Eni is also pursuing a successful exploratory program in the Barents Sea offshore Norway and Russia. The Skrugard and Havis prospects, which were discovered over the past two years, are believed to contain 500 million barrels of oil equivalent. The Italian company owns a 30 percent stake in these fields, while Norway’s Statoil (Oslo: NYSE: STL, NYSE: STO) operated the development and holds a 50 percent interest.
Eni’s long-term exploration plans include opportunities offshore west and east Africa, as well as an agreement with Rosneft (Moscow: ROSN) to explore for oil and gas in the Barents Sea and the Black Sea. Through a memorandum of understanding with China National Petroleum Corp, Eni is also evaluating shale oil and gas blocks on the Chinese mainland.
These efforts have prompted management to forecast average annual production growth of about 3 percent between 2015 and 2022. We see the potential for additional upside, as Eni has exceeded its target of finding 1 billion barrels of oil equivalent worth of resources in each year.
Successful investing, particularly over the short to intermediate term, requires identifying potential catalysts that could change investors’ perceptions of a stock’s value. Eni’s ongoing business transformation could act as a powerful upside catalyst for the stock in 2013.
Specifically, Eni is in the process of selling off its noncore stake in Galp Energia (Lisbon: GALP), a Portugal’s largest integrated energy company and Snam (Milan: SRG), the company’s erstwhile gas and power division.
The company has sold some of its one-quarter equity stake in Galp Energia and recently issued EUR1.03 billion (USD1.35 billion) worth of bonds that are convertible into shares of the Portuguese energy company.
The firm also sold a 35 percent equity stake in Snam at the end of 2012 for EUR4.1 billion (USD5.4 billion) and is looking to divest its remaining 20 percent interest.
Eni has plowed the proceeds of these asset sales into debt reduction, lightening its debt load by almost USD20 billion and dropping its debt-to-equity ratio to less than 44 percent from almost 55 percent in mid-2012.
The divestment of Snam has also boosted Eni’s exposure to exploration and production, its most valuable business line, to almost 60 percent of capital employed from about 48 percent. We expect Eni’s renewed focus on exploration and production to boost the valuation of its American depositary receipt (ADR), particularly if the firm’s string of oil and gas discoveries continues.
Robust cash flow and less debt should enable Eni to continue to reward cash to investors via dividends and share buybacks. With a yield of more than 5.5 percent and the potential for a payout hike in the coming year, Eni’s ADR offers a superior current return to shares of ExxonMobil. We also expect Eni to favor dividend increases over stock repurchases–a preferable allocation of capital relative to ExxonMobil’s focus on buying back stock.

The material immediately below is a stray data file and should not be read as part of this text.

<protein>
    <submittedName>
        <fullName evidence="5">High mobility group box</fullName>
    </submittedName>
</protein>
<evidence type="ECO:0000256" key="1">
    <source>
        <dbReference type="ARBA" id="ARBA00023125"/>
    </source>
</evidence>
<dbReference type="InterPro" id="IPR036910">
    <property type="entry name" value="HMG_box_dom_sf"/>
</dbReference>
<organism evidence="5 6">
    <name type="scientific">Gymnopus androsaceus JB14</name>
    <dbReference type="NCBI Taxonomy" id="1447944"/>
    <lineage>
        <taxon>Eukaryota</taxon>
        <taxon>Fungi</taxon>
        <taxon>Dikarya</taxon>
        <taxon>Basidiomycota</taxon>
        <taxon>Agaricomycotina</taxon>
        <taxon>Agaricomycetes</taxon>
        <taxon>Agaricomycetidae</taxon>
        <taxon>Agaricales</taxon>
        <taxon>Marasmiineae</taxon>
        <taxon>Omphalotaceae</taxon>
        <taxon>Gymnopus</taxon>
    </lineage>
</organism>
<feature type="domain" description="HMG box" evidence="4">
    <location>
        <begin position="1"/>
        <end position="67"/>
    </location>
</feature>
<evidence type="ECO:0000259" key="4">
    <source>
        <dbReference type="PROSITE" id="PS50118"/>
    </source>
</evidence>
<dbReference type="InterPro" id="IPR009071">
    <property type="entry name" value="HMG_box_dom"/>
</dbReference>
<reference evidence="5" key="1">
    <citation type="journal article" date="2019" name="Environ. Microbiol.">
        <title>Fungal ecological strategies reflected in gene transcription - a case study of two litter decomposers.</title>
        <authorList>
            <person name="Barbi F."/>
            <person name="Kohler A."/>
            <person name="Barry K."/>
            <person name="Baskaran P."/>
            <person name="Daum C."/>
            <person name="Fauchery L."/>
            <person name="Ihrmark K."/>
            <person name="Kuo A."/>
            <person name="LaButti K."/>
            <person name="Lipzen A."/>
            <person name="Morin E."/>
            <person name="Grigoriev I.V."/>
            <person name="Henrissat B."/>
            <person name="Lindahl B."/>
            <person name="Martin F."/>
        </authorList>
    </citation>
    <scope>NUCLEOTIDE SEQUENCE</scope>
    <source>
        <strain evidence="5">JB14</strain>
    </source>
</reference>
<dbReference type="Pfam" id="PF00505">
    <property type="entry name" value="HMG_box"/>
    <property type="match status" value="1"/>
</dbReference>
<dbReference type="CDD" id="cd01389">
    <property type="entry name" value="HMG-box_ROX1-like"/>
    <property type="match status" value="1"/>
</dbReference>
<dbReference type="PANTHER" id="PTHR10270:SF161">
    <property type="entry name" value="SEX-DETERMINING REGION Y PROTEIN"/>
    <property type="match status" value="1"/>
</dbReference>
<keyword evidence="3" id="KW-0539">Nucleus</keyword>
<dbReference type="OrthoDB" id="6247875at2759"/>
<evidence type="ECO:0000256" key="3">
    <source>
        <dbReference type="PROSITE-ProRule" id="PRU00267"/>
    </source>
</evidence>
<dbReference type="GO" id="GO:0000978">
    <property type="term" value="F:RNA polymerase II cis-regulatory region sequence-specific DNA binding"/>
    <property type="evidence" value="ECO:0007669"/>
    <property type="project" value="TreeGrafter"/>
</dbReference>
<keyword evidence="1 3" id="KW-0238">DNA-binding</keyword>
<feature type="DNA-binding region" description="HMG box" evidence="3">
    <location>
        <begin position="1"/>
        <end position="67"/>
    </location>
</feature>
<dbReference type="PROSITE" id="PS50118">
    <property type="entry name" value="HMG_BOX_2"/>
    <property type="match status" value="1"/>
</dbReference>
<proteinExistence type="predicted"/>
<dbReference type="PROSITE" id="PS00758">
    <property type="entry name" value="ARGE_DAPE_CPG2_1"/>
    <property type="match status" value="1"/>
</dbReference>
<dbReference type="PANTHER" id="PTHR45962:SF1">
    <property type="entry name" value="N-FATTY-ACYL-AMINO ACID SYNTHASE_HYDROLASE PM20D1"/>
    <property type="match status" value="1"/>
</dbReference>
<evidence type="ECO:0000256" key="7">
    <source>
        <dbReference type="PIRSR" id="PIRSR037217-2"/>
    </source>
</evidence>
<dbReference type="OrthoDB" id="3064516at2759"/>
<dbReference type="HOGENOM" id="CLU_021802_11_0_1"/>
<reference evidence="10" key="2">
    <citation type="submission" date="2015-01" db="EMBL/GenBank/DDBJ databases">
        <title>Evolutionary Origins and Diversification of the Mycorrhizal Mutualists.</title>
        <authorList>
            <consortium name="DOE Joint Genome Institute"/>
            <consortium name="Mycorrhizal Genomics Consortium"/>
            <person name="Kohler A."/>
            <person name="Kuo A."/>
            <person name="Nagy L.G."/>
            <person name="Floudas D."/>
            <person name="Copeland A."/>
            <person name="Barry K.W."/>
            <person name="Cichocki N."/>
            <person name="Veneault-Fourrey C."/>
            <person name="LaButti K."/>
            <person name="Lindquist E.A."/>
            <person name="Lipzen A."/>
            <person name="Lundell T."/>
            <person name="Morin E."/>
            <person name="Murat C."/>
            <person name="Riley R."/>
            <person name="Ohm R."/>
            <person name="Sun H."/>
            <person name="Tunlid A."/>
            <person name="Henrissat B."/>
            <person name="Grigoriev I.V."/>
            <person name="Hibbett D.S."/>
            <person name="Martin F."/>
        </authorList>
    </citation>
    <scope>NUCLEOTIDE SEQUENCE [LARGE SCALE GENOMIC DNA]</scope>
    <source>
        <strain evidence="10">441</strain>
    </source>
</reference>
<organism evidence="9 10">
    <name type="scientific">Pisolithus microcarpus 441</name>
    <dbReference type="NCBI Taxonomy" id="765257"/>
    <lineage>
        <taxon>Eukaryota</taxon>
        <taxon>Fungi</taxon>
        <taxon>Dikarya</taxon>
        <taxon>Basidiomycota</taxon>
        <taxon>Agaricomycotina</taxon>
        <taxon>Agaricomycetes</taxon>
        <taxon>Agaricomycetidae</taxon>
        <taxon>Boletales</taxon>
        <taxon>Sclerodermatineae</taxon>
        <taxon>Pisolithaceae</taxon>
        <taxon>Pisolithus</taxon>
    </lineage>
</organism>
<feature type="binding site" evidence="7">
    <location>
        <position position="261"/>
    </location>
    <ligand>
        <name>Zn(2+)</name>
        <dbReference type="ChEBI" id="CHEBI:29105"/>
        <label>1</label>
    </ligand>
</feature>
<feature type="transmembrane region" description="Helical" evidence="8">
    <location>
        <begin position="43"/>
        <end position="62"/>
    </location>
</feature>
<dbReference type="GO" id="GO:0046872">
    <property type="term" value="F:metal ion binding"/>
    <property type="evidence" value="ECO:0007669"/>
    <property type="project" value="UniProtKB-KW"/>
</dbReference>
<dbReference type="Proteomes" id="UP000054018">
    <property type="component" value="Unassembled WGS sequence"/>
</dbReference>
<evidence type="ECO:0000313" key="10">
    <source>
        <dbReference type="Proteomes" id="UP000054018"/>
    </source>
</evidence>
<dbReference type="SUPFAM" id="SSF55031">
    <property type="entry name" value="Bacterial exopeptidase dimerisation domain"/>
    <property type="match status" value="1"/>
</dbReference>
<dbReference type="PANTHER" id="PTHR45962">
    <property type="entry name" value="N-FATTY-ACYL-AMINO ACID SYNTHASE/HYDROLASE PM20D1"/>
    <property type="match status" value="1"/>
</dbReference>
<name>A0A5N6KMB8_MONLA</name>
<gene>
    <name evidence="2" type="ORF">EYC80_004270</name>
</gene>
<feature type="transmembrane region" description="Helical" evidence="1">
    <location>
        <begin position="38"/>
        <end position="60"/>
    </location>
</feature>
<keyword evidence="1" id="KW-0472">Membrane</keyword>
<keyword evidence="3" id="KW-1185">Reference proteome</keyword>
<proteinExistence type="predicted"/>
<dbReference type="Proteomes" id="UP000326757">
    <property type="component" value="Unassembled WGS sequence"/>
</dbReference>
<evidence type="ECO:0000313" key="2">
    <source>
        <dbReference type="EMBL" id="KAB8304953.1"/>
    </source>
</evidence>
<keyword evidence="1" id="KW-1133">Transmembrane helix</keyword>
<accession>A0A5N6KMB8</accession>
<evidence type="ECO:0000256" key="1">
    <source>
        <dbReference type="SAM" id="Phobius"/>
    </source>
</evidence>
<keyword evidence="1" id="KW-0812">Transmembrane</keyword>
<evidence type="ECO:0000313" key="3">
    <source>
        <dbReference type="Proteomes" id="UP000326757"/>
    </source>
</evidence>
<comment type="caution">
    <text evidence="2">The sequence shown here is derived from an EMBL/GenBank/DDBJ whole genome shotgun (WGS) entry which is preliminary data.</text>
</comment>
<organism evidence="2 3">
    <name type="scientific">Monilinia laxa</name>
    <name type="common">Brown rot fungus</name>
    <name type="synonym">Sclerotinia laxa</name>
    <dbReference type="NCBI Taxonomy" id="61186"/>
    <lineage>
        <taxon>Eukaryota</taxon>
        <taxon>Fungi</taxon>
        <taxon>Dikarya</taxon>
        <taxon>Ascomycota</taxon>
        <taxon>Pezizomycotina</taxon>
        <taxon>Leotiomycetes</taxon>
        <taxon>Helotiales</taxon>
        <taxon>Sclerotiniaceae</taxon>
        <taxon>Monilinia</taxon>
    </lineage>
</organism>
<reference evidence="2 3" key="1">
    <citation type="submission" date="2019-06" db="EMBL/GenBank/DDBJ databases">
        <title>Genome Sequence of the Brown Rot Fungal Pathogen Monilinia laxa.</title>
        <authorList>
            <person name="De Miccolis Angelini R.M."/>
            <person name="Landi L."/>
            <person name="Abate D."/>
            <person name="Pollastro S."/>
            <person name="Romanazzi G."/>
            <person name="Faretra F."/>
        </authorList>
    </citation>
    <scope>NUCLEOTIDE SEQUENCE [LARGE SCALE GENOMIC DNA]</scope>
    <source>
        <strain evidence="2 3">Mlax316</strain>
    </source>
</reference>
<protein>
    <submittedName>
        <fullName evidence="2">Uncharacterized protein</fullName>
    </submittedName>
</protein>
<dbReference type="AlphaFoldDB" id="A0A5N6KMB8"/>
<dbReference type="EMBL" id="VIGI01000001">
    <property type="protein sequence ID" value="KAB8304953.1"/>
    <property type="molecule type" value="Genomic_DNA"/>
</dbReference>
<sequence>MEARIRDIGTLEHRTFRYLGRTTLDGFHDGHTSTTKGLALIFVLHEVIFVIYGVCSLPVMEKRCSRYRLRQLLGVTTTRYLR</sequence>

3. PIIGS Discount
PIIGS is an acronym for Portugal, Italy, Ireland, Greece and Spain, the five Eurozone countries that have been at the center of Europe’s credit crisis over the past few years. In late 2011, the yields on 10-year sovereign bonds issued by Spain and Italy spiked to more than 7 percent, a level at which the eurozone’s third- and fourth-largest economies couldn’t continue to finance their debts.
At that time, speculation ran rampant that several nations could exit the eurozone and adopt their former national currencies, a scenario that would have destabilized global markets. Meanwhile, the combination of soaring borrowing costs across southern Europe and significant fiscal austerity pushed Europe into a nasty recession.
These concerns have depressed valuations of European equities relative to their US peers; shares of companies headquartered in the fiscally weak PIIGS traded at an even steeper discount.
Even after the stock’s recent run-up, Eni boasts an enterprise value that’s 2.2 times 2012 earnings before interest, taxes, depreciation and amortization (EBITDA), making the firm one of the cheapest integrated oil companies. Total’s (Paris: FP, NYSE: TOT) enterprise value, for example, is 3.2 times its 2012 EBITDA, while ExxonMobil fetches a multiple of 4.7 times. With the exception of Total, Eni also sports the highest dividend yield of the integrated oil companies listed in the graph below.
This discount is unwarranted. Although Eni is headquartered in Rome, the firm has limited exposure to economic conditions in Italy and Europe. More important, the majority of the firm’s oil production is sold in international markets at prices that track Brent crude oil, as opposed to West Texas Intermediate or another discounted varietal. Eni’s commodity-price realizations hinge primarily on growing demand in China and other emerging markets.
Eni has also reduced its exposure to Europe by divesting its EU-centered gas and power business and its interest in Galp Energia. Although the company still owns gas stations and refineries in Italy, these downstream operations make only a minor contribution to the firm’s net income.
Meanwhile, Europe’s economic outlook continues to improve, providing a welcome tailwind for shares of Eni and other Continental companies that investors have judged guilty by association. We expect the EU to exit recession in mid-2013 as the need for additional fiscal austerity diminishes and strengthening demand in Asia revivifies eurozone exports.
With superior production growth, multiple near-term catalysts, an elevated dividend yield and one of the cheapest valuations in its peer group, Eni’s ADR is a better buy than ExxonMobil for 2013.
Elliott and Roger on Jan. 29, 2019